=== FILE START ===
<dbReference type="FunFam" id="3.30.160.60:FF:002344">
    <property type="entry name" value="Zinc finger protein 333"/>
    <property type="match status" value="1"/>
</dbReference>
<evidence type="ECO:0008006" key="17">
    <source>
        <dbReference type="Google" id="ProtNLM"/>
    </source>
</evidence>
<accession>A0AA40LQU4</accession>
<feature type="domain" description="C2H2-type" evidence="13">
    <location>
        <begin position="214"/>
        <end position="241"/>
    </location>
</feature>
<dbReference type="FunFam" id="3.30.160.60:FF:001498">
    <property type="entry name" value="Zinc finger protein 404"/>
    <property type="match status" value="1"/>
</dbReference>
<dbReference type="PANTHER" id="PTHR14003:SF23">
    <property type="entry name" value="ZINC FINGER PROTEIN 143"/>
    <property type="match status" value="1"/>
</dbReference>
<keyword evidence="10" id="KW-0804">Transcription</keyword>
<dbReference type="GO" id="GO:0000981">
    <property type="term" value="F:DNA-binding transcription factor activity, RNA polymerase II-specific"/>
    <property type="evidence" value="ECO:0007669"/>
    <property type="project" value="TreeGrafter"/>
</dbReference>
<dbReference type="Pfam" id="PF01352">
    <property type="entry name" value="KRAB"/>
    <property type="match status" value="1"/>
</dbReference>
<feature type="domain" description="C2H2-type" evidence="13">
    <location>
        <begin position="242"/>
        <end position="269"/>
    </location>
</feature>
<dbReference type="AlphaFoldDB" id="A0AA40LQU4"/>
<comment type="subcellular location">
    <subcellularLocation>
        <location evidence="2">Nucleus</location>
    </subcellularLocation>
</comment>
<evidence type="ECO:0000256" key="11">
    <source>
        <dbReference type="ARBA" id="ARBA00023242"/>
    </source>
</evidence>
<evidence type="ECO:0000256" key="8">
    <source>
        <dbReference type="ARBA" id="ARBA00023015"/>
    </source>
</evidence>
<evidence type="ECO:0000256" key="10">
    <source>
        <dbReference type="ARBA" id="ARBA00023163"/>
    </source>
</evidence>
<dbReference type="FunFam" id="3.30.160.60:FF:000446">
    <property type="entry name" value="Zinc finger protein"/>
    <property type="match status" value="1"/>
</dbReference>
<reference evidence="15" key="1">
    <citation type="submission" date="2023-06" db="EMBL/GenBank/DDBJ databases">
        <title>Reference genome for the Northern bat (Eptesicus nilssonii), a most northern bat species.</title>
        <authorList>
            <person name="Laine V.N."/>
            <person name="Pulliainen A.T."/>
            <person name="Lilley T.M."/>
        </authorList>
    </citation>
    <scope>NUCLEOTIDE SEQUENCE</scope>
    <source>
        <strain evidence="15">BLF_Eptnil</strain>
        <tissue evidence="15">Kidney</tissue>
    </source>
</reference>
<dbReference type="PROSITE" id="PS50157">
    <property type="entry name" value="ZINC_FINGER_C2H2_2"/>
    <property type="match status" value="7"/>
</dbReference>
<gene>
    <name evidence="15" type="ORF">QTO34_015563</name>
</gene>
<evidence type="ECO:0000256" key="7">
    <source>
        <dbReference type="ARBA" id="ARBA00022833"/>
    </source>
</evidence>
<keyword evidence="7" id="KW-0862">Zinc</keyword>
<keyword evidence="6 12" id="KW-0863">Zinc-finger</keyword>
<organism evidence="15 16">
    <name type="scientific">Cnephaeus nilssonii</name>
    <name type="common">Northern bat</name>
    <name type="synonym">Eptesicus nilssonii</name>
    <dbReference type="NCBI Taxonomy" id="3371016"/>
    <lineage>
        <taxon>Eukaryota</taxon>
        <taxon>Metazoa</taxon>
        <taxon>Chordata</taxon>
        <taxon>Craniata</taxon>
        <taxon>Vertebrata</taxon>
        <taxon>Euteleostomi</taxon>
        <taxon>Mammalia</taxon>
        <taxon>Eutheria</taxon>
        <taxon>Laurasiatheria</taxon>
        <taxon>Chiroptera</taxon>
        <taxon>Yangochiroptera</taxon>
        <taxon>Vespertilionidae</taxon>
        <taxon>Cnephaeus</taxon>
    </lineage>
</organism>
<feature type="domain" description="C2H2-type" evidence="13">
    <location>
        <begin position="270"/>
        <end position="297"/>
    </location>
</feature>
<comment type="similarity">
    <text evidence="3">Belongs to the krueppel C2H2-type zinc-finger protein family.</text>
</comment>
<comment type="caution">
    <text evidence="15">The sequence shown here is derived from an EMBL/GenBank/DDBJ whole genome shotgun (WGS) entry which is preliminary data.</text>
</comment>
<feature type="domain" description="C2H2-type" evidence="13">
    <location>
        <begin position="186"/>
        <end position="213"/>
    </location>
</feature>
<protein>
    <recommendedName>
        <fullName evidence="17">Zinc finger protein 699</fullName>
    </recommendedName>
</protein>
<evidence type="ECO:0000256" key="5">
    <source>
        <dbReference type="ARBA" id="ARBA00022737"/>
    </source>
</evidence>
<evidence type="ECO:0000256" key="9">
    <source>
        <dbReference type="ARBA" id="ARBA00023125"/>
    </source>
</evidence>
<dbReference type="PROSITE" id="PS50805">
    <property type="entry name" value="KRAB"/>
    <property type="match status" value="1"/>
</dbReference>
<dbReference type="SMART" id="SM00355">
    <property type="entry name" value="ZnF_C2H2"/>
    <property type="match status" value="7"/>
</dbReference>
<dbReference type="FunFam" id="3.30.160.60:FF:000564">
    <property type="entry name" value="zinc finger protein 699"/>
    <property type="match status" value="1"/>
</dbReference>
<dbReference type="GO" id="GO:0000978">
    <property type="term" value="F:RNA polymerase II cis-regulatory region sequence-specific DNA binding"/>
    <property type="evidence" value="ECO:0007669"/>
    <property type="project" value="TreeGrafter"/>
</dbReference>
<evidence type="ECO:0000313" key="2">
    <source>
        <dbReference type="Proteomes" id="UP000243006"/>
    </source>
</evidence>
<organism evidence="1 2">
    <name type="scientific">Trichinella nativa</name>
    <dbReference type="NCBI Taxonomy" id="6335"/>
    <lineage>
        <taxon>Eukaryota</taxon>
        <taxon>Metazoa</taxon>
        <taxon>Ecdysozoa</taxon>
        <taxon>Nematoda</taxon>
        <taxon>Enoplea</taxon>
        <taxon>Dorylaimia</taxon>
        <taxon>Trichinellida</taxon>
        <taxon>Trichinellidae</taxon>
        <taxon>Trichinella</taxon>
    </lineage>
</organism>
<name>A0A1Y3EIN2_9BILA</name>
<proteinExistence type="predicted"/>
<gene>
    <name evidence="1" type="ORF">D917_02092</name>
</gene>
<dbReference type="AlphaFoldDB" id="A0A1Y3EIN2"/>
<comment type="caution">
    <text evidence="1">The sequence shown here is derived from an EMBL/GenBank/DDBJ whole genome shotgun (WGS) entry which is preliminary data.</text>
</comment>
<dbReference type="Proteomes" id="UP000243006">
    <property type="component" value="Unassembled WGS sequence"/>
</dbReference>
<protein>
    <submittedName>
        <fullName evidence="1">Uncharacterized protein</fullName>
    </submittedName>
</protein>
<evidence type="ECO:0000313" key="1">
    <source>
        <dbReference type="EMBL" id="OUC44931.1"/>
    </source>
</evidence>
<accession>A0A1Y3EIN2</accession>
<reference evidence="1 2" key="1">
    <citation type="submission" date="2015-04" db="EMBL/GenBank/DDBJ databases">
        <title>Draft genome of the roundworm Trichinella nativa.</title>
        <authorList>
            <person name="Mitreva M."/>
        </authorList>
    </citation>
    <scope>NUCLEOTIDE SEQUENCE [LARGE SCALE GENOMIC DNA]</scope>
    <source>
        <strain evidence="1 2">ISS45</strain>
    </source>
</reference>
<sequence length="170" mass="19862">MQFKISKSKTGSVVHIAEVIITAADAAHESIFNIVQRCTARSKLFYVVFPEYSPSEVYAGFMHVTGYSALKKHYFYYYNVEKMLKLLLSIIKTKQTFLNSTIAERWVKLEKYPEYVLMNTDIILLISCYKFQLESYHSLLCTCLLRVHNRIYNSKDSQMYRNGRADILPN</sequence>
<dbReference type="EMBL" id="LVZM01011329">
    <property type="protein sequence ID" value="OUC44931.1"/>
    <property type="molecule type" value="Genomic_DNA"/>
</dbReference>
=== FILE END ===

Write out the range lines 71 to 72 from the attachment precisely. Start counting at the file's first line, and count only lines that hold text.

            <person name="Pulliainen A.T."/>
            <person name="Lilley T.M."/>